The benefits of quitting smoking start within 20 minutes of your last cigarette as your blood pressure and heart rate begin to recover. Within 24 hours, your chance of having a heart attack decreases. Within 48 hours, your nerve endings start to regrow. Within weeks, your circulation and lung function can improve. Within one year, your risk of coronary heart disease can decrease by 50 percent, and after 10 years of quitting, your risk of lung cancer can drop by 50 percent.
It doesn’t matter how long you’ve been smoking, how old you are, how bad your health is—quitting smoking has major and immediate benefits for everybody.
“Smoking can lead to lung cancer and other cancers, COPD and emphysema, not to mention you’re also exposing loved ones around you to second-hand smoke, which puts them at risk for the same issues,” says Dina Smith, RN, BSN, a lung nurse navigator at Covenant Health’s Joe Arrington Cancer Center in Lubbock, Texas. “It can get to the point where someone is struggling to breathe and they’re pretty much suffocating. It’s horrible to watch someone go through that kind of pain, but it’s preventable—people just need to quit smoking, and we want to offer them the resources to do that and lead a healthy life.”
If you’re like many smokers, you’ve tried to quit over and over again—whether it was by going “cold turkey” or using nicotine gum or patches—but failed. Nicotine is highly addictive, and it’s no wonder it’s so hard to quit. But don’t let yourself get discouraged—today is the perfect time to try again since the World Health Organization (WHO) has declared May 31 as World No Tobacco Day.
Making a plan to quit smoking takes three steps, says Smith, who runs the smoking cessation program at the Joe Arrington Cancer Center:
- Recognize your triggers. This includes identifying your risk situations and developing strategies to cope. “The hardest part for people trying to quit is that smoking is often used as a stress reliever, and it’s a learned habit,” says Smith. “You have to replace your bad habit with other stress relievers, such as exercising or picking up a new hobby that you enjoy.”
- Build your support group. A key component to successfully kicking the habit is having a strong support system in place, both at home and in the community, says Smith. “You’ve got to have a lot of support to not start smoking again. Friends, family and your physician can help you stick to your quit goal,” she says. “And if there’s someone else smoking in the same house, it’s almost impossible to quit. Everyone has to be willing to try to stop.”
- Start the plan. This includes four smaller steps: First, see your physician, who can evaluate your health and discuss options for medications that may help you quit. Then, sign up for a cessation support plan. Next, keep your goals top-of-mind, and, finally, track your progress. “Your goal may be to see certain health improvements, to save money from not buying cigarettes or to increase your activity level,” says Smith. “Whatever your motivation is, keep it at the forefront of your mind, track it and be inspired by your progress to continue.”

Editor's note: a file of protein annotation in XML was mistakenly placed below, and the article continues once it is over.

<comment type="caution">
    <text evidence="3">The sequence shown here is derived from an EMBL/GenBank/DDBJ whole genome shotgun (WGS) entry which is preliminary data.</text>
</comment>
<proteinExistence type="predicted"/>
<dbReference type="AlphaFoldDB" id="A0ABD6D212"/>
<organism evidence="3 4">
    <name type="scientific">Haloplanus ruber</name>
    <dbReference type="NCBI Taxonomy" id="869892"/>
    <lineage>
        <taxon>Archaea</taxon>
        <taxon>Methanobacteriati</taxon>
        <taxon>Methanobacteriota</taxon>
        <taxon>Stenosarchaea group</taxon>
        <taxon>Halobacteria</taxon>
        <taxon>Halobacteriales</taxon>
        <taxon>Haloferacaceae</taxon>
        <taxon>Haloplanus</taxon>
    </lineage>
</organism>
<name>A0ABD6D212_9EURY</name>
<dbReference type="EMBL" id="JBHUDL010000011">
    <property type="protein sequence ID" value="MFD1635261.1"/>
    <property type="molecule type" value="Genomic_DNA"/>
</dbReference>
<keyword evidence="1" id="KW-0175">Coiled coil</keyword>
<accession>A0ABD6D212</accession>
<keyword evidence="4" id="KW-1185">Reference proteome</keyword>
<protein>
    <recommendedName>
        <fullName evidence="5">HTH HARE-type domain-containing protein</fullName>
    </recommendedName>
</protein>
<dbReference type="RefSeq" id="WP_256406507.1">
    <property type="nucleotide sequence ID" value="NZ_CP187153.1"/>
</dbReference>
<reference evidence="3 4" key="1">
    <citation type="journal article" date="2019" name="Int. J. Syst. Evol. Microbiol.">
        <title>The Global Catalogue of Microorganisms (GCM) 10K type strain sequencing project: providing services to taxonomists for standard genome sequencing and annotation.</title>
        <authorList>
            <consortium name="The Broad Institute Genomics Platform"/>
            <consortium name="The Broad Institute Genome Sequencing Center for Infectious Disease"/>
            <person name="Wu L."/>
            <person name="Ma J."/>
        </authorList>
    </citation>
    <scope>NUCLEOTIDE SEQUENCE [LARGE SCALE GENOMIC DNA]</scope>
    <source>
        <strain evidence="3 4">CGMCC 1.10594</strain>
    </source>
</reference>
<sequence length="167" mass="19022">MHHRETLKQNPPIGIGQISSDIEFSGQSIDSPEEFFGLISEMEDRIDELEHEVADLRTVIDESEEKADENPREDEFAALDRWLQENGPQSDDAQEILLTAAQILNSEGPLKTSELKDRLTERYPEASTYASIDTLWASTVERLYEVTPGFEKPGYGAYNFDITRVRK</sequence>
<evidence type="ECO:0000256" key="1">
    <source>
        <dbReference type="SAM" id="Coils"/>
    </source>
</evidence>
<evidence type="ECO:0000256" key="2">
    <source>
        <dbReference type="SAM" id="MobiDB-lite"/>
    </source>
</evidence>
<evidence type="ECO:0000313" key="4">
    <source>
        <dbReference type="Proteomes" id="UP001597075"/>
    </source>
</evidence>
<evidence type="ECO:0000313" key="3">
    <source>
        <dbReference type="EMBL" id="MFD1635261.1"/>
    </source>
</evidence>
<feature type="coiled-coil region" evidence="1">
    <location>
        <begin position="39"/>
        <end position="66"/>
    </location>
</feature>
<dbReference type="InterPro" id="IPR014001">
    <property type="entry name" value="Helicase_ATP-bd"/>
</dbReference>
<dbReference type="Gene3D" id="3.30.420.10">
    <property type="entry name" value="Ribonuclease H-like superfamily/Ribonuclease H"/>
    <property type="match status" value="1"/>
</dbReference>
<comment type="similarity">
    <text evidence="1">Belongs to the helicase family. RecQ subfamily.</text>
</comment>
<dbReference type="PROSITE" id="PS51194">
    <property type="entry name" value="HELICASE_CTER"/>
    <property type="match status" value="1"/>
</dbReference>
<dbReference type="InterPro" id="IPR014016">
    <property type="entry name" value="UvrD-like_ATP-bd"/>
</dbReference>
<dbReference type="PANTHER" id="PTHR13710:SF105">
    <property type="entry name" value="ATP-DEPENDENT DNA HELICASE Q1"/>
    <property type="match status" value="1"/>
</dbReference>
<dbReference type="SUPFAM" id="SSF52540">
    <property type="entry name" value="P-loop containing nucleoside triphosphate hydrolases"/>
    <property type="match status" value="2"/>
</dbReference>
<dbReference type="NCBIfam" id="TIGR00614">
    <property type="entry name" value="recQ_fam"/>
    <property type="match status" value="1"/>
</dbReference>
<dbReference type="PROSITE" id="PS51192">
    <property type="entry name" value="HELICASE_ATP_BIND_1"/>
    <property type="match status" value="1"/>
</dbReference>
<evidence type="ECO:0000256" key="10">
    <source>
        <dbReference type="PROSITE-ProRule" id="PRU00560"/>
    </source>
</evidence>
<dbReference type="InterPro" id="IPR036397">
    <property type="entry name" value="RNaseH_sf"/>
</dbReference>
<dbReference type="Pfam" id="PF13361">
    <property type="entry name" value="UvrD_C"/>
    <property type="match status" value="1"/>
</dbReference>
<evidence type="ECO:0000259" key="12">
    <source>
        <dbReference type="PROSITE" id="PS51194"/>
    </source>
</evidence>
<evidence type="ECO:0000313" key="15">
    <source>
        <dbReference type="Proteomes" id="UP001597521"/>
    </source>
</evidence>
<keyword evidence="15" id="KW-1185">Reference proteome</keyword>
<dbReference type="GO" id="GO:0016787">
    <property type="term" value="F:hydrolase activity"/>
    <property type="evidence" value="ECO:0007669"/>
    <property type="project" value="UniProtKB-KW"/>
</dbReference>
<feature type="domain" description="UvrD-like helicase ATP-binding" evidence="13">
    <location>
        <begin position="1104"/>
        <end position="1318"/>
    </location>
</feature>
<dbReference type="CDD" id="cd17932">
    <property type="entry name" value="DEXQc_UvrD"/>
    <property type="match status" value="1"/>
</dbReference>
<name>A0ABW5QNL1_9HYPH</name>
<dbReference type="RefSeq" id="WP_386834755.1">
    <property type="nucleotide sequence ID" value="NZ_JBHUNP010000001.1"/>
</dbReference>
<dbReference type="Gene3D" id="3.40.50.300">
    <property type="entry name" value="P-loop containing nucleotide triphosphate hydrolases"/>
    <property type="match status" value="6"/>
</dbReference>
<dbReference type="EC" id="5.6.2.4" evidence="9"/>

Cessation Support Plans Work
St. Joseph Health offers various resources to get you smoke-free and turn your health around, including cessation programs at both the Joe Arrington Cancer Center in Lubbock as well as at Queen of the Valley Medical Center in Northern California. These programs are free and open to anyone in the community. Participants are offered either one-on-one or group support sessions where you’ll learn to control triggers and overcome withdrawal symptoms. This will be done in synch with any medications your physician has recommended to help quit smoking, whether that’s a nicotine patch, gum, nasal spray, or other options. Statistics have proven that people who participate in a cessation program are much more likely to kick the habit after one year than those who try to quit alone.
Follow Your Health After Quitting
Symptoms of lung cancer often don’t appear until the disease is already at an advanced, non-curable stage, which is why early detection of lung cancer is something that board-certified radiologist Bruce Troup, MD, at Queen of the Valley Medical Center, is passionate about. The Queen now offers a new, low-dose lung CT screening, which uses lower amounts of radiation than a standard chest CT and does not require the use of intravenous (IV) contrast dye.
“The low-dose CT screening is one of the easiest types of screenings you can have; it’s non- invasive and only takes about five minutes,” says Dr. Troup. “By the time you detect lung cancer, unfortunately it is often too late, and the cancer has metastasized. This test has been proven to reduce lung cancer by 30 percent and I have seen it save the lives of my patients and my own mother.”
According to the American Cancer Society, those who meet all of the following criteria may be candidates for this lung cancer screening:
- 55 to 77 years old
- Have at least a 30-pack per year smoking history
- Are either still smoking or have quit smoking within the last 15 years
- In fairly good health. For example, no current symptoms of lung cancer, able to have surgery and other treatments if cancer is found, and other factors.
Let Providence St. Joseph Health help you quit smoking today and turn your health around. To learn more about the Freshstart Smoking Cessation Classes at the Joe Arrington Cancer Center, call (806) 725-8159. To learn more about the Contact the Community Action Napa Valley (CANV) Quit Smoking Program at Queen of the Valley Medical Center, call (707) 253-6100, ext. 132.
This information is not intended as a substitute for professional medical care. Always follow your health care professional's instructions.